"We have done well as a country out of those who have come to make their homes here".
However, even those tough proposals could not disguise the U-turn.
Patrick McLoughlin, the Conservative Party chairman, called it a "day of chaos", saying: "Jeremy Corbyn's day has gone from bad to worse - with his "relaunch" descending further into chaos". After pointing out how May failed in revealing the Brexit planning, he will mention that the labour will not give any free pass to the government in negotiations.
"He suggested a new 100 per cent tax rate, which he U-turned on within hours".
The proposals were included in a speech by the Labour leader, which was originally created to clarify the party's position on immigration but appeared to be overtaken by events.
His comments were immediately denounced by Danny Blanchflower, a former adviser to the Labour leader and ex-Bank of England monetary policy committee member, who said it was "totally unworkable".
The chief executive of key Government contractors Capita (£2.7m) and G4S (£2.5m), for example, earned many times that sum previous year.
Mr Corbyn will also criticise the British government for failing to have a Brexit strategy.
He told Labour activists in Peterborough: "This is not about limiting aspiration or penalising success, it's about recognising that success is a collective effort and rewards must be shared".
"We would say a company that wished to recruit had to advertise openly rather than just going to a place of low wages to bring people in".
Later, the spokesman said: "He mis-spoke in that interview".
"It's something we are looking at".
Jeremy Corbyn, leader of the Labour Party in the United Kingdom, is toying with the idea of maximum wage laws to be imposed on the country's highest earners, The Guardian has reported.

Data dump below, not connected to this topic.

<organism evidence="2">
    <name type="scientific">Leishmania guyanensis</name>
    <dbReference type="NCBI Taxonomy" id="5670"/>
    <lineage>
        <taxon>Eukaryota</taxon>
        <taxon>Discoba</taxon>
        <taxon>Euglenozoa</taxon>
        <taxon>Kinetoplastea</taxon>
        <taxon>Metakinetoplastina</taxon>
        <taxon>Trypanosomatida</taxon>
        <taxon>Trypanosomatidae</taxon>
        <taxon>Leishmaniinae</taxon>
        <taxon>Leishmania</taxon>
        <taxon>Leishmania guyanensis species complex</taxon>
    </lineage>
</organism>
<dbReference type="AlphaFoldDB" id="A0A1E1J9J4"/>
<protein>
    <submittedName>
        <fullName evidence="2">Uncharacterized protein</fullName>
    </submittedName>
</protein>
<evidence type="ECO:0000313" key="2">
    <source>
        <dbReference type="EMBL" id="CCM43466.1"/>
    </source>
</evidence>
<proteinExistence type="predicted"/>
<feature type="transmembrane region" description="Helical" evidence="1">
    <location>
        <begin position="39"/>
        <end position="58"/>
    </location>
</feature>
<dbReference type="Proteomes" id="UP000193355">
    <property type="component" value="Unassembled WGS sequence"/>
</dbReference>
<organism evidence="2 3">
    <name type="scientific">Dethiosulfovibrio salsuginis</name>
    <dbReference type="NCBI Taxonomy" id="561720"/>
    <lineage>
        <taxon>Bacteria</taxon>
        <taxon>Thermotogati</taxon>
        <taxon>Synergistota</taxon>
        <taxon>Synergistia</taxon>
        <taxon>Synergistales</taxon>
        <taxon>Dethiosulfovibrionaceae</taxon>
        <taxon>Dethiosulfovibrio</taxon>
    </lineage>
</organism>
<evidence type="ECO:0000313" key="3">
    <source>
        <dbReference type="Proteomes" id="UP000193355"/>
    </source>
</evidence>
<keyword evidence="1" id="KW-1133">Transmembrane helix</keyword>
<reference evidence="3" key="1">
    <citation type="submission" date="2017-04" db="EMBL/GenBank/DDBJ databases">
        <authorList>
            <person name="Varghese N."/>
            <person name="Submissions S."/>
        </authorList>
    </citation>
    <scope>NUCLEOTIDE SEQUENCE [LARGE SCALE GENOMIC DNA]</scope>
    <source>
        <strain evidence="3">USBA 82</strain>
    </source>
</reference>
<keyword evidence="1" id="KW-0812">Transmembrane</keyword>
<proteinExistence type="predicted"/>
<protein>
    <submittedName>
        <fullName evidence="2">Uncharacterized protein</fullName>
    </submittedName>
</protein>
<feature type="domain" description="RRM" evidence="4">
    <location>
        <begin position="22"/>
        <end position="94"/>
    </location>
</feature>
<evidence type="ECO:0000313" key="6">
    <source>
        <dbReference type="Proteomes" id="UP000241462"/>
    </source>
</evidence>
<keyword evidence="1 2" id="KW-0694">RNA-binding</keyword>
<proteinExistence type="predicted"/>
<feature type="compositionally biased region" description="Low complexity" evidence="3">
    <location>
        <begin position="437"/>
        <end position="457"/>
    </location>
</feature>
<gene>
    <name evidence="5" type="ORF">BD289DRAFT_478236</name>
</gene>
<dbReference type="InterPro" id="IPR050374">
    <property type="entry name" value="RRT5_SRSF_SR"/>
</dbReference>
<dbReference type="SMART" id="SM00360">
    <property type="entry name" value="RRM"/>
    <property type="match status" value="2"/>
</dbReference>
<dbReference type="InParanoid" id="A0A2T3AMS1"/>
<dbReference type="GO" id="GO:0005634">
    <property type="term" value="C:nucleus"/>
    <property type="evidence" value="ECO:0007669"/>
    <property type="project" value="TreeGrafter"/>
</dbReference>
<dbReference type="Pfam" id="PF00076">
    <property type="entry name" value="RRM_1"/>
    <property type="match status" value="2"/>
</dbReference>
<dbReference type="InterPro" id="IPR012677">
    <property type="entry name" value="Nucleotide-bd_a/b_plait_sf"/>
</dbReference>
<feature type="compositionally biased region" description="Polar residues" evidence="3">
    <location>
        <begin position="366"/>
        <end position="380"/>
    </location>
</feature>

In his speech, which was billed as a mayor reboot of his leadership as a leftwing populist, Corbyn said the United Kingdom "cannot afford to lose full access to the European markets on which so many British businesses and jobs depend". While all European Union citizens now resident in the United Kingdom should be given the right to remain, the right to work would have to be "negotiated" while other measures would be needed to ensure that workers particularly from central Europe were not brought in to "undercut existing working arrangements" and face "grotesque levels of exploitation".
But he declined to say whether he backed specific proposals from senior Labour MPs for a requirement for migrants to find jobs before coming to the United Kingdom or a two-tier system giving easier access for those with in-demand skills.
Asked by journalists whether he actively wanted to reduce levels of immigration, Corbyn declined to say he wanted an absolute reduction in numbers, instead highlighting the benefits of immigration and pointing out that Britain's ageing population required a younger workforce.